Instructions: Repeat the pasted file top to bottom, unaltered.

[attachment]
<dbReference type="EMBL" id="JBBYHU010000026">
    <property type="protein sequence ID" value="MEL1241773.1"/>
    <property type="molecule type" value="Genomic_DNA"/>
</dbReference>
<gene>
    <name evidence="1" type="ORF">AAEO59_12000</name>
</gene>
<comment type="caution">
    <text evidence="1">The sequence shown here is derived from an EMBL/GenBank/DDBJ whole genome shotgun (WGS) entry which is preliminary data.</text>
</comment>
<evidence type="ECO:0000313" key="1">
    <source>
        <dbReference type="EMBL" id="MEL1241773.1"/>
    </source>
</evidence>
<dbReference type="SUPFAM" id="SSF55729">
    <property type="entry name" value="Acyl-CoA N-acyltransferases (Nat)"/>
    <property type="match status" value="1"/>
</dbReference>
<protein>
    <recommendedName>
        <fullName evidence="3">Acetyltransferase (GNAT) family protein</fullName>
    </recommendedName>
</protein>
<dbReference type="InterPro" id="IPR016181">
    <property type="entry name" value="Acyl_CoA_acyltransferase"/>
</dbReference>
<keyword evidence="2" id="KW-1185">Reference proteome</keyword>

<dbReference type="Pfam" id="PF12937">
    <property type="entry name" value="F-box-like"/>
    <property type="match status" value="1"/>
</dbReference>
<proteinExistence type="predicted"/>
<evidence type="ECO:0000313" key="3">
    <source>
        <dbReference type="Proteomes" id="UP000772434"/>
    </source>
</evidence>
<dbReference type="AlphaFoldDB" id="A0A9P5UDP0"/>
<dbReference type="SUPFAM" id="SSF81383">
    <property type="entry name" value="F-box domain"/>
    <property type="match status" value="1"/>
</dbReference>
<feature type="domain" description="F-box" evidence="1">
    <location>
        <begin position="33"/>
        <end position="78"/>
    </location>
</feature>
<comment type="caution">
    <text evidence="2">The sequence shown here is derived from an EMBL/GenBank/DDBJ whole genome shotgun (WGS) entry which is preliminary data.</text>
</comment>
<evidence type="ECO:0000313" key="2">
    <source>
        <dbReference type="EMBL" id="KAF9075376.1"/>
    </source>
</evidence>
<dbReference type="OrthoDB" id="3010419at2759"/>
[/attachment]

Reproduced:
<dbReference type="EMBL" id="JBBYHU010000026">
    <property type="protein sequence ID" value="MEL1241773.1"/>
    <property type="molecule type" value="Genomic_DNA"/>
</dbReference>
<gene>
    <name evidence="1" type="ORF">AAEO59_12000</name>
</gene>
<comment type="caution">
    <text evidence="1">The sequence shown here is derived from an EMBL/GenBank/DDBJ whole genome shotgun (WGS) entry which is preliminary data.</text>
</comment>
<evidence type="ECO:0000313" key="1">
    <source>
        <dbReference type="EMBL" id="MEL1241773.1"/>
    </source>
</evidence>
<dbReference type="SUPFAM" id="SSF55729">
    <property type="entry name" value="Acyl-CoA N-acyltransferases (Nat)"/>
    <property type="match status" value="1"/>
</dbReference>
<protein>
    <recommendedName>
        <fullName evidence="3">Acetyltransferase (GNAT) family protein</fullName>
    </recommendedName>
</protein>
<dbReference type="InterPro" id="IPR016181">
    <property type="entry name" value="Acyl_CoA_acyltransferase"/>
</dbReference>
<keyword evidence="2" id="KW-1185">Reference proteome</keyword>

<dbReference type="Pfam" id="PF12937">
    <property type="entry name" value="F-box-like"/>
    <property type="match status" value="1"/>
</dbReference>
<proteinExistence type="predicted"/>
<evidence type="ECO:0000313" key="3">
    <source>
        <dbReference type="Proteomes" id="UP000772434"/>
    </source>
</evidence>
<dbReference type="AlphaFoldDB" id="A0A9P5UDP0"/>
<dbReference type="SUPFAM" id="SSF81383">
    <property type="entry name" value="F-box domain"/>
    <property type="match status" value="1"/>
</dbReference>
<feature type="domain" description="F-box" evidence="1">
    <location>
        <begin position="33"/>
        <end position="78"/>
    </location>
</feature>
<comment type="caution">
    <text evidence="2">The sequence shown here is derived from an EMBL/GenBank/DDBJ whole genome shotgun (WGS) entry which is preliminary data.</text>
</comment>
<evidence type="ECO:0000313" key="2">
    <source>
        <dbReference type="EMBL" id="KAF9075376.1"/>
    </source>
</evidence>
<dbReference type="OrthoDB" id="3010419at2759"/>